Elementary Algebra: Embracing the First Principles of the Science

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A.S. Barnes & Company, 1861 - Algebra - 303 pages
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Page 160 - Multiply the divisor, thus augmented, by the last figure of the root, and subtract the product 'from the dividend, and to the remainder bring down the next period for a new dividend.
Page 163 - Since the square or second power of a fraction is obtained by squaring the numerator and denominator separately, it follows that the square root of a fraction will be equal to the square root of the numerator divided by the square root of the denominator.
Page 16 - Similarly, any term may be transposed from one member of an equation to the other by changing its sign.
Page 197 - Since the square of a binomial is equal to the square of the first term, plus twice the product of the first term by the second, plus the square of the second...
Page 138 - If A and B together can perform a piece of work in 8 days, A and C together in 9 days, and B and C in 10 days : how many days would it take each person to perform the same work alone ? Ans. A 14JA days, B 17fa, and C 23JT.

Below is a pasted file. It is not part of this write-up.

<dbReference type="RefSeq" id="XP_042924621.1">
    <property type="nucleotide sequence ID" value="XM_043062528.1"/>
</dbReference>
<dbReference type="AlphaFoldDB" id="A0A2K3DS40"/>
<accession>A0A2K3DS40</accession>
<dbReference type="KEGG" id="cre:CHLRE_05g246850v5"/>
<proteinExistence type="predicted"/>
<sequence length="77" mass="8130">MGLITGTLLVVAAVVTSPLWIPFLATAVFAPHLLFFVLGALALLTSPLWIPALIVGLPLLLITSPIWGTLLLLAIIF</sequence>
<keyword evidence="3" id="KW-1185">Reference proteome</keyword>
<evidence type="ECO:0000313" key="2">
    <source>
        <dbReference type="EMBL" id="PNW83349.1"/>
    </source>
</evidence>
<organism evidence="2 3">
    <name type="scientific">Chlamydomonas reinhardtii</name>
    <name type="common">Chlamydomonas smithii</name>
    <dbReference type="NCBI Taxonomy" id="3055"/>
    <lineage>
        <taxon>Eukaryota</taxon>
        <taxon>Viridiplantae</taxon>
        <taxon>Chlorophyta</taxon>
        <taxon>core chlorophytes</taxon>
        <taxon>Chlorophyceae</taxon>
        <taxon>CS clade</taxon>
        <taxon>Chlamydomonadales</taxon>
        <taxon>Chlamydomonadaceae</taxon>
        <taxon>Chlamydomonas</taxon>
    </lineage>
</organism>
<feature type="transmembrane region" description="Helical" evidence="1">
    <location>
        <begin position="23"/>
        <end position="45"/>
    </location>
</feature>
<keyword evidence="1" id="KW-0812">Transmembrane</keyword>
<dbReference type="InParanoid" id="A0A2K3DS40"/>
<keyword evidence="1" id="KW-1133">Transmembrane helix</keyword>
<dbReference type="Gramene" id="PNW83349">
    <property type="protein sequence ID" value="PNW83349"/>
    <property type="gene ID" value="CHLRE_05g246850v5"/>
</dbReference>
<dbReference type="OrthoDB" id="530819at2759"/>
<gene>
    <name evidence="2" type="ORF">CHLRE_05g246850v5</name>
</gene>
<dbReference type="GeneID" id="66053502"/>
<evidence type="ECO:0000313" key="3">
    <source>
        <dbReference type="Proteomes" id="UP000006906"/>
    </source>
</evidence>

Page 255 - BD we have — = -^, (Art. 169) ; and by clearing the equation of fractions, we have BC = AD; that is, Of four proportional quantities, the product of the two extremes is equal to the product of the two means.
Page 295 - The crew of a ship consisted of her complement of sailors, and a number of soldiers. There were 22 sailors to every three guns, and 10 over ; also, the whole number of hands was five times the number of soldiers and guns together.
Page 167 - These expressions may often be simplified, upon the principle that, the square root of the product of two or more factors is equal to the product of the square...
Page 76 - To reduce fractions having different denominators to equivalent fractions having a common denominator. RULE. Multiply each numerator into all the denominators except its own, for the new numerators, and all the denominators together for a common denominator.
Page 252 - Of four proportional quantities, the first and third are called the antecedents, and the second and fourth the consequents ; and the last is said to be a fourth proportional to the other three taken in order. Thus, in the last proportion, A and C are the antecedents, and B and D the consequents.

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